Nam Chau; and Vern C. Rogers
Interest in the use of reinforced concrete structures in LLW disposal facilities has preceded the development of a comprehensive understanding of the long-term performance of these disposal technologies. With this in mind, Rogers and Associates Engineering Corporation has developed a new assessment computer model, restrict, that adopts a more complete, mechanistic approach to modeling concrete degradation, groundwater infiltration, leaching, and radiological risks.
Nam Chau; Robert D. Baird; and Vern C. Rogers
Several engineered disposal technologies involving concrete structures have been proposed for low-level radioactive waste disposal. The long-term performance and behavior of reinforced concrete structures in disposal units have been examined. Under most conditions, the reinforcing steel and concrete work well together to withstand the natural forces. Under certain conditions, however, the reinforcement and concrete may be subject to environmental attack which may cause degradation of the reinforced concrete. Water infiltration through the structure may increase as a result of cracking and increasing permeability and thereby increase the potential for contaminant release. The model for estimating time to onset of reinforcing steel corrosion due to presence of chloride is presented. Requirements for design of reinforced concrete structures for low-level radioactive waste disposal facilities are suggested.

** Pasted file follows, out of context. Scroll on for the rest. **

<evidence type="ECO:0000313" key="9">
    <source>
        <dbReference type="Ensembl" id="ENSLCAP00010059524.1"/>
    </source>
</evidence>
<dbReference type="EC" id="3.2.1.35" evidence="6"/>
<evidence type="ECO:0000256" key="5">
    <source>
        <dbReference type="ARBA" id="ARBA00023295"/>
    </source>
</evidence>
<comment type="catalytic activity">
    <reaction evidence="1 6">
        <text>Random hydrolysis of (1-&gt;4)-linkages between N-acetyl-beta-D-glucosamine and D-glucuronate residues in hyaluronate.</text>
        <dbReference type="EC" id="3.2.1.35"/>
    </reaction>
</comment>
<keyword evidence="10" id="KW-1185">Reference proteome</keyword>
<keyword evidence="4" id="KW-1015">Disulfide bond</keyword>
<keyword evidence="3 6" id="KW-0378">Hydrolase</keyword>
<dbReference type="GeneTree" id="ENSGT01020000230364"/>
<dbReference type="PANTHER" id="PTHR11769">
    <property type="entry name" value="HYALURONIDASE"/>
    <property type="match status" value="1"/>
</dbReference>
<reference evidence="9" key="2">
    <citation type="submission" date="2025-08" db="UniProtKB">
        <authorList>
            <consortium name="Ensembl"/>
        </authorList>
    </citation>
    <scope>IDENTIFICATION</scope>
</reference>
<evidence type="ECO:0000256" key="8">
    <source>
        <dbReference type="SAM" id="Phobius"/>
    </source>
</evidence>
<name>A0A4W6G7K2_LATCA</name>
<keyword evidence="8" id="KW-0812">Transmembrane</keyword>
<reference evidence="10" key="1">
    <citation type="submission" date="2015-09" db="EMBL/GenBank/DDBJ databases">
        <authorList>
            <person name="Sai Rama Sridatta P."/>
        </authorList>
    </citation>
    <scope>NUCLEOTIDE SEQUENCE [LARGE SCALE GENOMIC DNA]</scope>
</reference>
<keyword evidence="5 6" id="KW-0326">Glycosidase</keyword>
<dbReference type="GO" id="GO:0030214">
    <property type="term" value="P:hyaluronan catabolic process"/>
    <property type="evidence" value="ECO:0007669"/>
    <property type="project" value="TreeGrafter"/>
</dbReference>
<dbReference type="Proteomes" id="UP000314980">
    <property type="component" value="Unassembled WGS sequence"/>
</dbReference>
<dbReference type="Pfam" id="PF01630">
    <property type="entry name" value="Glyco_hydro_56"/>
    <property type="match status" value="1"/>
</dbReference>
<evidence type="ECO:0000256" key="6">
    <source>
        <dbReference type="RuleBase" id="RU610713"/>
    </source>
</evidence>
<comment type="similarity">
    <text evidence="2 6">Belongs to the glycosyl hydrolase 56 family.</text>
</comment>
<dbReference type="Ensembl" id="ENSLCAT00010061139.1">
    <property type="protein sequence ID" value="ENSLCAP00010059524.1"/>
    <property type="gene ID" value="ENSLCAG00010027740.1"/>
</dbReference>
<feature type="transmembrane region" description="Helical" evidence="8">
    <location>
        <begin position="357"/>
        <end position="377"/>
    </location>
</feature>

J. W. Gindstaff, S. C. St. John, and N. J. Antonas
Low-level radioactive waste (LLRW) must be disposed of in a manner that safeguards the environment and future generations. To this end, engineers should provide reasonable assurance that the proposed methods of disposal and materials of construction will function as intended throughout the design life. This paper addresses design and construction issues related to concrete for the nation's first commercial, above-grade, engineered LLRW disposal facility.
Editors: A.A. Al-Manaseer and D.M. Roy
The Building Code Requirements for Masonry Structures will provide solutions to the most complex masonry construction questions. Replacing all existing masonry code, these important new ACI/ ASCE documents have been especially prepared to facilitate adoption, by reference, in a general building code. They have been adopted by B.O.C.A. and SBCC (model code groups). The code contains: a standard construction specification as part of the design standard; provisions for analytical and empirical design; provisions for seismic design; and provisions for design of brick and block composite and cavity walls. Other topics covered by the new code include: permits and drawings; quality assurance; materials; placing embedded items; strength and serviceability; flexural and axial loads; shear; walls; columns; pilasters; beams and lintels. The quality, inspection, testing and placement of materials used in construction are covered by reference to specifications and the appropriate ASTM Standards.